An experience-sharing article by a.Dung Vo, cohort 2005.
Full article A. Do you really wanna intern?
+ Pros to interning:
- A chance to work in a new, practical and challenging environment. You won’t have to deal with homework. Instead you will deal with projects and their deadlines.
- Double to triple of your ‘stipend’.
- Self-confidence: you will learn how to apply what you’ve learned at your university to the real-world.
- Research connections and valuable networks, which are absolutely a must for your future job search.
- The experiences living in a new place for a short time with opportunities to travel and explore.
+ Cons to interning:
- You won’t get a relaxing or enjoyable summer at your university or at home in Vietnam.
- No summer stipend from your university.
- You won’t get 3 years of AT upon completion of you PhD (it will be subtracted by the time you used for your internship).
- You will lose 3 months of time for your research, unless you can find a way to apply your internship experience to your academic research.
B. Companies and Research Labs:
+ How to find paid internships: you can ask your advisor to see whether he/she knows or can suggest some companies or research labs. Tip: ask fellows in same major. Extra tip: go to some labs’ websites of other universities in your major and look at the students’ CVs to see where they went for their internships.
+ The differences between internships at companies and research labs:
- Salaries at companies are often higher than salaries at research labs.
- Most companies won’t permit you to write and publish papers. Research labs permit you to do that, but only after they file the invention disclosure (this is like a ‘one year’ patent). You can even use the results of your internship at the research lab as one chapter of your thesis dissertation.
- You will have more freedom to brainstorm and explore different ideas in research labs. The most common thing for technology companies is looking for algorithms which are less complex but work nearly the same.
C. Tools to apply for the job:
- Resume: carefully prepare your C.V. You should have one version for application to companies (project results and skills-oriented) and one version for application to research labs (research achievements and publication-oriented).
- Personal website: include all your information, C.V., demos, publications…
- Sometimes the companies will contact your advisor and ask him/her to recommend students for various positions that they have. Your advisor will forward their contact information to you. Remember to attach your C.V. and website’s link in the email you send them. The other and less popular way is that you apply directly to the companies’ website and wait for their contact.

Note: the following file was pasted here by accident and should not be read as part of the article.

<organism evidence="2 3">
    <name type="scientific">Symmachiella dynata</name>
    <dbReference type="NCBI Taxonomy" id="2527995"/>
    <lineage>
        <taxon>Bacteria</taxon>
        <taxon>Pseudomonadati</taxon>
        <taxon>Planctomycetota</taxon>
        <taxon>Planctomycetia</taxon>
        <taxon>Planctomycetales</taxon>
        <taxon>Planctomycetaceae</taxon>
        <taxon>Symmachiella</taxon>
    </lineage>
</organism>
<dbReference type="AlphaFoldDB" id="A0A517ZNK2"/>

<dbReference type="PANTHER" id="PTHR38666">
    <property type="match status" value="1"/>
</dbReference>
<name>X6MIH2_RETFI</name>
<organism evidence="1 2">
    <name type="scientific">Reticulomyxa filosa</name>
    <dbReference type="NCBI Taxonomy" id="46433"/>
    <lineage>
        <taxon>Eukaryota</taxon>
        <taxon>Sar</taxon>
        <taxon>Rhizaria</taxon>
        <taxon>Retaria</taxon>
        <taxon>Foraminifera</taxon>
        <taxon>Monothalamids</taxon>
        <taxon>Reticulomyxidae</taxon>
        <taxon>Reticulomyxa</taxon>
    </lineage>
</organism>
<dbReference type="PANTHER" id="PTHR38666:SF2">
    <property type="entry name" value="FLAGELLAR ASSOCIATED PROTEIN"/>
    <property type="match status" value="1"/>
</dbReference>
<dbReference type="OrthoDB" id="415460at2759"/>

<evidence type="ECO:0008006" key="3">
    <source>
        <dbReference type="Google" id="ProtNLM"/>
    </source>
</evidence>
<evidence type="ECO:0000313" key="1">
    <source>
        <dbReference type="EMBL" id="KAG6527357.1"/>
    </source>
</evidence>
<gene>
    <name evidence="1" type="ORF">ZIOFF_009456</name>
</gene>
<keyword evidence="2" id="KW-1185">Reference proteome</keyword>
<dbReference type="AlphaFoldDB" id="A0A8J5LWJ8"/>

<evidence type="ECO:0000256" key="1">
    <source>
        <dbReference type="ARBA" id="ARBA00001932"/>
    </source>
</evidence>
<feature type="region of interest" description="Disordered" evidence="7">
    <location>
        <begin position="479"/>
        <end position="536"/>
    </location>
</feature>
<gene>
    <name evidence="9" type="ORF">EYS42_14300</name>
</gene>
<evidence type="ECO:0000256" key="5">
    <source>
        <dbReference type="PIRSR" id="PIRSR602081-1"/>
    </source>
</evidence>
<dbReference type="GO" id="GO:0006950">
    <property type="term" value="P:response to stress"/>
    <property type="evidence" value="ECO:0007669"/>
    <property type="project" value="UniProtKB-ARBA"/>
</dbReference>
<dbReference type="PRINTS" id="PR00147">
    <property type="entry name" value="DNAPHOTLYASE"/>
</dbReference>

D. To be interviewed: this is the most important step to gaining credibility to be offered the job
- Know what the company is working: research areas and interests, if you are asked to make the presentation, focus on what the company need and show what you can benefit for the company.
- Know who is asking you the questions: when you know the name of the interviewers, search for his/ her information: bio, research interest, papers. Try to predict what they are working on and expecting from the intern and prepare yourself accordingly
- Know how to answer: honestly and carefully deal with each question while remembering to be friendly. For companies, they will ask about your programming skills, problem solving abilities… For research labs, they will ask for novel ideas on a subject, how to explain your ideas, licensing experiences…
E. How to decide on the ‘coolest place’:
- The project: go for the one you like the most, the one closest to your research or the one you can learn a lot from.
- The salary: chose the highest one out of the projects you like the most. When you discuss the offer with the HR person, you can discuss the salary. For your reference: Qualcomm $25-$40/hour, HP Labs $6,400/month (compensate for housing and relocation), Texas Instruments $30-40/hour (they even shipped my intern’s car from west coast to east coast), Nvidia $30-$40/hour, MERL $25-$35/hour. You will have about 25% in taxes deducted from your salary every paycheck depending on where you live...
- Working permit: contact the VEF office to get the AT authorization. Remember to inform the HR person when they contact you to offer you the job that you have a J-1 as they may need to file an import license for you (security screening) before you can be hired.
- Location: is it near or in a big city and/or close to attractions?
[Last edited Jul 08, 2012 04:37:34]